One function of β-catenin in mammalian cell lineages that has been recently explored is its role in oncogenic transformation. Several reports have emphasized that the tumor suppressor adenomatous polyposis coli (APC) functions to affect intestinal tumorigenesis through its regulation of β-catenin signaling. Mutations in APC lead to intestinal adenomas and adenocarcinoma in mice and humans (Su et al., 1992; for review see Kinzler and Vogelstein, 1996; Shibata et al., 1997). The interaction between β-catenin and APC is enhanced when APC is phosphorylated by GSK-3, thereby promoting β-catenin turnover (Su et al., 1993; Rubinfeld et al., 1993, 1996). When APC is absent, or is mutated so that β-catenin binding is impaired, cytosolic pools of β-catenin are elevated, and β-catenin–Tcf signaling is induced (Munemitsu et al., 1995; Korinek et al., 1997; Morin et al., 1997). Additional evidence for the importance of β-catenin signaling in tumorigenesis comes from the observation that some human colorectal neoplasms with wild-type APC genes have mutations in β-catenin (Ilyas et al., 1997; Morin et al., 1997). Some of these mutations affect potential sites for GSK-3 phosphorylation and therefore are likely to lead to augmented pools of β-catenin.
In addition to its role in gut neoplasia, there are other reasons why the self-renewing adult intestinal epithelium represents an attractive mammalian model for studying the in vivo functions of β-catenin. Fundamental developmental processes such as cellular proliferation, lineage allocation, differentiation, migration/adhesion, and death are continuously expressed in well-defined domains of the small intestine's anatomically distinct crypt-villus units. Proliferation is confined to flask-shaped mucosal invaginations known as crypts of Lieberkühn. In the adult mouse, each of the small intestinal crypts contains one or more active multipotent stem cells functionally anchored near its base (Loeffler et al., 1993; Potten et al., 1997). These stem cells give rise to daughters that undergo four to six rounds of cell division in the midportion of the crypt and are allocated to four principal epithelial cell lineages. Each lineage completes its differentiation during a highly organized, rapid migration. Absorptive enterocytes (accounting for >80% of the epithelial population), mucus-producing goblet cells, and enteroendocrine cells exit the crypt and move up an adjacent finger-like structure (the villus) in vertical coherent columns (Schmidt et al., 1985; Hermiston et al., 1996). Cells are removed from the villus tip by apoptosis and/or extrusion into the lumen (Hall et al., 1994). The entire sequence is completed in 3–5 d (Cheng and Leblond, 1974a–c; Cheng, 1974a). Members of the Paneth cell lineage differentiate as they move downward to the base of the crypt where they are removed after an ∼20-d residence (Cheng, 1974b). E-Cadherin, the principal intestinal epithelial cadherin, β-catenin, α-catenin, and APC are expressed in cells distributed along the length of crypt-villus units (Hermiston et al., 1996; Näthke et al., 1996; Wong et al., 1996). The importance of cadherins and their related proteins to normal intestinal epithelial homeostasis was established when a dominant-negative cadherin was expressed in the 129/Sv component of C57Bl/6↔ 129/ Sv chimeric mouse gut. Cell–cell and cell–substratum interactions were disrupted leading to alterations in migration rates, diminished cell survival, breakdown of mucosal barrier function, inflammatory bowel disease, and adenoma formation (Hermiston et al., 1995a,b).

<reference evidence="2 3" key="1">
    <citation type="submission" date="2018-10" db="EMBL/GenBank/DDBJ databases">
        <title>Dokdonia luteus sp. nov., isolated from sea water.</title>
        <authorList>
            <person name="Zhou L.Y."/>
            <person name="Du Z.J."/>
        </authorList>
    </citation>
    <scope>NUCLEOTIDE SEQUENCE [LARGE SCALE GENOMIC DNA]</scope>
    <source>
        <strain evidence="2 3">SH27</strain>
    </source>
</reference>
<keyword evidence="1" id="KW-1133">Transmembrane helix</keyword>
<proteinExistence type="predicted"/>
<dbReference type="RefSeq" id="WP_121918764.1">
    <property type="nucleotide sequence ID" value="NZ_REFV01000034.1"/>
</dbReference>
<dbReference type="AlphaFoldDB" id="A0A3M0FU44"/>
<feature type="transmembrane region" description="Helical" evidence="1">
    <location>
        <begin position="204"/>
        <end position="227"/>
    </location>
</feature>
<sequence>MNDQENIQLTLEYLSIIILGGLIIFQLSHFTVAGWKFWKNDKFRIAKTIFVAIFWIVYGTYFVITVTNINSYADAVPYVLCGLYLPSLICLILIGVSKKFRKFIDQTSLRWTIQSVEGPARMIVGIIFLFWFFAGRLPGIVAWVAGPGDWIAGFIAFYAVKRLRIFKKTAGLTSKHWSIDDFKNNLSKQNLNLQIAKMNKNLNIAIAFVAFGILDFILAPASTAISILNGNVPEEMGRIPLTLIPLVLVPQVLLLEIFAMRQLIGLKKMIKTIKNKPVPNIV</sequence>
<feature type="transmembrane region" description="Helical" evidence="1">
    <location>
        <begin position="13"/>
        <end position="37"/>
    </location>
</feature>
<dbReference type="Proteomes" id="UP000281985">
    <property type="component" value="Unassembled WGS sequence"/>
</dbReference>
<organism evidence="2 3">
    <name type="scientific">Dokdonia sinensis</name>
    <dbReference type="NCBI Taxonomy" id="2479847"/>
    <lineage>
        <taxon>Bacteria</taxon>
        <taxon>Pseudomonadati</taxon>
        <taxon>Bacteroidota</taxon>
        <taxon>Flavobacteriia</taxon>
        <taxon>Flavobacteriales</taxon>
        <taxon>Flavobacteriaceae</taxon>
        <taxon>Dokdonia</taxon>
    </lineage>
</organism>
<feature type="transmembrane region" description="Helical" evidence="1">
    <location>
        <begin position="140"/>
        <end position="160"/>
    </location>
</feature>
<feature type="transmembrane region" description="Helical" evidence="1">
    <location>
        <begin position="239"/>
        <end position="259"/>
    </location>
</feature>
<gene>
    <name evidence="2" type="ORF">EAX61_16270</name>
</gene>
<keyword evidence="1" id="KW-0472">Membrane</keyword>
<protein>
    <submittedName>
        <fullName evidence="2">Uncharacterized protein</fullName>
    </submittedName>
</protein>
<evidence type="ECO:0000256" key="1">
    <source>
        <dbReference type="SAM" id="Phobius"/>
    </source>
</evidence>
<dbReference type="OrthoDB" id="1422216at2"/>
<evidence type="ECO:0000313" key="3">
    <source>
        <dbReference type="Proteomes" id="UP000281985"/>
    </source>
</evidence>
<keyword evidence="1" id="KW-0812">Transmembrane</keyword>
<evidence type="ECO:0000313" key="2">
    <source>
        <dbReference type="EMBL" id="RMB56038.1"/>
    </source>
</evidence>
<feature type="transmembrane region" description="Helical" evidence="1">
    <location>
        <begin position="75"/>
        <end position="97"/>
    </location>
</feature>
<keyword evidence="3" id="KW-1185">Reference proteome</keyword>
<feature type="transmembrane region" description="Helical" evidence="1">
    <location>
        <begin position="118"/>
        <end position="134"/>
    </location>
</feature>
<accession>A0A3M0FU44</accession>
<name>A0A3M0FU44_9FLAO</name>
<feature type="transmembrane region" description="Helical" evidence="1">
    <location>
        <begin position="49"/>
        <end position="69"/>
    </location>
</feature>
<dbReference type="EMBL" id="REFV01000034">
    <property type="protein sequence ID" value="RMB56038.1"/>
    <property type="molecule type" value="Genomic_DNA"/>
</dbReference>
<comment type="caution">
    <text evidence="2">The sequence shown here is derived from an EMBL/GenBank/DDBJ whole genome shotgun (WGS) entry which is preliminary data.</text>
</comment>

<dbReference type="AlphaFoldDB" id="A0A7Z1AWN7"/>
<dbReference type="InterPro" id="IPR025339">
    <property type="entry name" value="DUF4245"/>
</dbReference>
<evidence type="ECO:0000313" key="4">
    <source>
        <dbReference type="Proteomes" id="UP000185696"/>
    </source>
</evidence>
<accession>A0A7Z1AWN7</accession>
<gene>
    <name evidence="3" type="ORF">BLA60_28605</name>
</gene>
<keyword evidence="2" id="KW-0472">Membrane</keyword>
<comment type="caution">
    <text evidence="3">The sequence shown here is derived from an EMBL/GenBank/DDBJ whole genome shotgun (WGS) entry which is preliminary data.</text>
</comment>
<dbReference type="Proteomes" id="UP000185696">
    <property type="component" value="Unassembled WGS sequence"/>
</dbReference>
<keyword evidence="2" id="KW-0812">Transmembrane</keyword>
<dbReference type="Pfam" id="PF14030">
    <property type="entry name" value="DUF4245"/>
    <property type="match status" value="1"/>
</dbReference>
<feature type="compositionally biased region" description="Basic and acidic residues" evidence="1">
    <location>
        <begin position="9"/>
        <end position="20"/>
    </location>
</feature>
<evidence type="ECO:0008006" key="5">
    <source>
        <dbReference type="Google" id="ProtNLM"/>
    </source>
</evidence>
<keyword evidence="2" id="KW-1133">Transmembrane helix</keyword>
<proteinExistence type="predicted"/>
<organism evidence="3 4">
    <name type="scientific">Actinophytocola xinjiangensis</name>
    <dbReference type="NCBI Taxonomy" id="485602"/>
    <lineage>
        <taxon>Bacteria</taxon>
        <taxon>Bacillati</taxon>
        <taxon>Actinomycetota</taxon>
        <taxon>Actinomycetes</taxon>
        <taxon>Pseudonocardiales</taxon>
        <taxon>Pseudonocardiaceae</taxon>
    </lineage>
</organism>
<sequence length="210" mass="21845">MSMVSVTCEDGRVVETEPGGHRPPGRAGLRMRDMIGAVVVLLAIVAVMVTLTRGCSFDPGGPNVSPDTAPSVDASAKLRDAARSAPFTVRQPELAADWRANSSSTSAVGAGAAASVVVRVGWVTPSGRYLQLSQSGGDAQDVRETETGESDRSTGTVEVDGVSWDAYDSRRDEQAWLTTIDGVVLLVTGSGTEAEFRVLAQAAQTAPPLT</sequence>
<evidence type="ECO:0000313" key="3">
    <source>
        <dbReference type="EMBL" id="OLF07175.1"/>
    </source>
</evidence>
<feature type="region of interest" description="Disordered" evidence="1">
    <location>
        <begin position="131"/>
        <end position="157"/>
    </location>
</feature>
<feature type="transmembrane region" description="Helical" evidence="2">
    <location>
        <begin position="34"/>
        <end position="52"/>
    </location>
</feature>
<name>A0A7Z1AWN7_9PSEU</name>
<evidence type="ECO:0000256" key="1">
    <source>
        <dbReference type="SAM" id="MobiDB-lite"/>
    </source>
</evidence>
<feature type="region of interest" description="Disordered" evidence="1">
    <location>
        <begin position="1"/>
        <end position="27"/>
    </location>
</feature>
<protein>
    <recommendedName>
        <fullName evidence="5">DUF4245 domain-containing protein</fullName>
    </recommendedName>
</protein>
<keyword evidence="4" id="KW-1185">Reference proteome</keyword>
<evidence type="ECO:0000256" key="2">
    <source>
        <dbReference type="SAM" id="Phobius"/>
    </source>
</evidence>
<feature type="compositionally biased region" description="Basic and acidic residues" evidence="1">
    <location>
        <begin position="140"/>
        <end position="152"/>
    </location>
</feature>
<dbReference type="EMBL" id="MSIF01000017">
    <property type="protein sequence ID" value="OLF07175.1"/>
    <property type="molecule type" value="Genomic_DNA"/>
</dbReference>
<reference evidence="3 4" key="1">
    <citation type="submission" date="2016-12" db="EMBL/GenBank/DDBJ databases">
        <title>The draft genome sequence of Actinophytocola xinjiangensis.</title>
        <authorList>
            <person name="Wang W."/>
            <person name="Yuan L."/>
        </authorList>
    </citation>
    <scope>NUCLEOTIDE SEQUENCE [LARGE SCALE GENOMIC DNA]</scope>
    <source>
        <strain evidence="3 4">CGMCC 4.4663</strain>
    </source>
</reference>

In the present report, we have examined the effects of forced expression of a human β-catenin lacking its NH2-terminal 89 residues (ΔN89β-catenin) on the small intestinal epithelium of C57Bl/6↔ 129/Sv chimeric mice. ΔN89β-Catenin was chosen for several reasons. Studies in cultured cell lines indicated that this mutant, which lacks putative GSK-3 phosphorylation sites (Yost et al., 1996), has a longer half-life than the wild-type protein, leading to its accumulation both as a stable monomer and as a complex with APC (Munemitsu et al., 1996; Barth et al., 1997; Rubinfeld et al., 1997). The NH2-terminal truncation does not appear to affect binding to E-cadherin, does not involve the domains involved in binding α-catenin or Tcf (Munemitsu et al., 1996; Orsulic and Peifer, 1996), and preserves all of the protein's structurally and functionally important armadillo repeats (Huber et al., 1997). Finally, studies in Drosophila and Xenopus had shown that NH2-terminal truncation mutants of β-catenin promote signaling (Yost et al., 1996; Pai et al., 1997), whereas expression in cultured mammalian epithelial cells affects cell migration (Pollack et al., 1997). Thus, we anticipated that ΔN89β-catenin would allow us to examine the effects of β-catenin on both signaling and adhesion/migration in the mouse intestine.